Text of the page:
The victories mark the new sports car's first in international competition after production started in April this year.
Toyota says the wins bode well for future victories at the hands of private individuals and small teams, and the car is sure to become a familiar sight on circuits all around the world.
Another GAZOO GT 86 took third in class, four laps behind the class-winning sister car. Toyota Swiss Racing's second GT 86 retired on lap 11.
Saw my first Toyota GT86 on the UK roads here today. Smaller than I'd expected but it looked good. Bone stock it still looks pretty. Subtle drop, rims and a lip kit and it's golden.... Now, where do I sign up for a 2JZ swap lol.
Toyota are really ramping up the excitement over the GT 86, and reminding people of the long history of the name. This AE86 competed in the British Touring Car Championship in the mid-’80s, and was virtually unbeatable in its class. AE86s won the BTCC two years running in 1986 and 1987, whilst at the same time variants were also competing in national rallying.
Nürburgring specialists Gazoo Racing were given pride of place on the Toyota stand to show off their Sports FR Concept version of the 86.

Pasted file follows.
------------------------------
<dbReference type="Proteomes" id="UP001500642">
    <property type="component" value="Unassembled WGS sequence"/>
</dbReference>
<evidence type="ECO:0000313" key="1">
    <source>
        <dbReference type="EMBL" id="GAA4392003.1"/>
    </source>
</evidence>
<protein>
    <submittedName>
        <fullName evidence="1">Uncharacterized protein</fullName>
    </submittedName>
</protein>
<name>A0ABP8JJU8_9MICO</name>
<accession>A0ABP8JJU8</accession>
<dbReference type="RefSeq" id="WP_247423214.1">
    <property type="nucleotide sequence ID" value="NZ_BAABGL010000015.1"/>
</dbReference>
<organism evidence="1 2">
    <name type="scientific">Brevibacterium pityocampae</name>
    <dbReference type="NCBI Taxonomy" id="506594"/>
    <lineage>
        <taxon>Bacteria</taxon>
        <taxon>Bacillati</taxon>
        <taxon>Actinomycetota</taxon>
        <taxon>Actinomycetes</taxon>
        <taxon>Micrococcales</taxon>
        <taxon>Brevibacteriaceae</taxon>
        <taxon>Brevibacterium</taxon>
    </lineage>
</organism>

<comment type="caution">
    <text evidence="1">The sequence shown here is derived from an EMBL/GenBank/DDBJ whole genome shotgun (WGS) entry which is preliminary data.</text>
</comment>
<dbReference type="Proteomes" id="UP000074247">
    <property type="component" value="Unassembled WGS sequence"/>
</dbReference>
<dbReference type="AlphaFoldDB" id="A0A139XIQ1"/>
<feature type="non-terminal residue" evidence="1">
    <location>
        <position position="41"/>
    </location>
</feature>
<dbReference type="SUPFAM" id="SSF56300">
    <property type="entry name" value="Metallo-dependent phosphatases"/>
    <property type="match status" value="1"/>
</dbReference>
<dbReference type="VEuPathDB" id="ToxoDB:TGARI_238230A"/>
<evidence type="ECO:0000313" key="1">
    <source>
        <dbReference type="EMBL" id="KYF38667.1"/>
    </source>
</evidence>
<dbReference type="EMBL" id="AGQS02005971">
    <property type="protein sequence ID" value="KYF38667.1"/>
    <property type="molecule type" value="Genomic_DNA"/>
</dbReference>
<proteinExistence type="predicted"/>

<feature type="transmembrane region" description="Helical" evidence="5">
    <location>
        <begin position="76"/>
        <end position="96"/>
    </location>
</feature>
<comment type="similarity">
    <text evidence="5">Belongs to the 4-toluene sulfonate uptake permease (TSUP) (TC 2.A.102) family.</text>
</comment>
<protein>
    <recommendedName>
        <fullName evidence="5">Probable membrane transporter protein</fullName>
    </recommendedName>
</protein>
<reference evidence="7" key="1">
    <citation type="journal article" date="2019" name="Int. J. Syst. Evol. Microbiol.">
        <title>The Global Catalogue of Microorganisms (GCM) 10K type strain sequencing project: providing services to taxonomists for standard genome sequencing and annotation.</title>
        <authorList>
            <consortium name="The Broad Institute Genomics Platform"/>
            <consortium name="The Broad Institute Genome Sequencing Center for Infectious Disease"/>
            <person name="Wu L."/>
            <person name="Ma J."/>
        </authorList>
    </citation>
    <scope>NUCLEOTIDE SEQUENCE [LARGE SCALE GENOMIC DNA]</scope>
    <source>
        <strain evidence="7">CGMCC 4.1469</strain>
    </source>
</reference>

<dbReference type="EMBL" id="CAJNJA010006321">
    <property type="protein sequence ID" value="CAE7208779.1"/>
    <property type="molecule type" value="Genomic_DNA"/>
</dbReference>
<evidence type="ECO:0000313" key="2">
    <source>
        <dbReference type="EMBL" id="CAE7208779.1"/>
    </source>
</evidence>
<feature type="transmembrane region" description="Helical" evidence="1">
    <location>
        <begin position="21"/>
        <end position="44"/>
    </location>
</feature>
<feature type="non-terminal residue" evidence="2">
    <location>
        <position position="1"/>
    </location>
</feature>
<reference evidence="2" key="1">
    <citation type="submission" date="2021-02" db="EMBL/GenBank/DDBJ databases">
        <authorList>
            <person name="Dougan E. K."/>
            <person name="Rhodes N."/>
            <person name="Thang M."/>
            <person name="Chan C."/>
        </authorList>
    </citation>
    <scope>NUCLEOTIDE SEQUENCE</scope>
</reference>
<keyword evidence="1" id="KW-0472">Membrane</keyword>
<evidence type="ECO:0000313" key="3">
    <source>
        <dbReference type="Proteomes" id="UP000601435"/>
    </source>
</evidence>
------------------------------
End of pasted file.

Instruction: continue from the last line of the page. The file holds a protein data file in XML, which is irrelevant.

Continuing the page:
The FR has been equipped with a twin-charger system combining a turbo and supercharger to boost performance and provide consistent power delivery. Gazoo have also tuned the suspension and brakes, and bolted on a wide body kit to help deal with the increased power.
In its pearlescent white, the FR looked even more aggressive than the 86 that Gazoo ran in this year’s Nürburgring 24 Hours!
So, today after walking my dog around our apartment (South Carolina), I notice a Scion FR-S with a Lexus Emblem. I though it was funny. However i do not like the look at all, it look kinda weird... I saw a FR-S with a Toyota Emblem before, and it actually look good.. but for some reason seeing it with a Lexus logo just odd in a way.
^Scion FRice-S. I'm thinking of posting this on FT-86 Club. It should warm their hearts.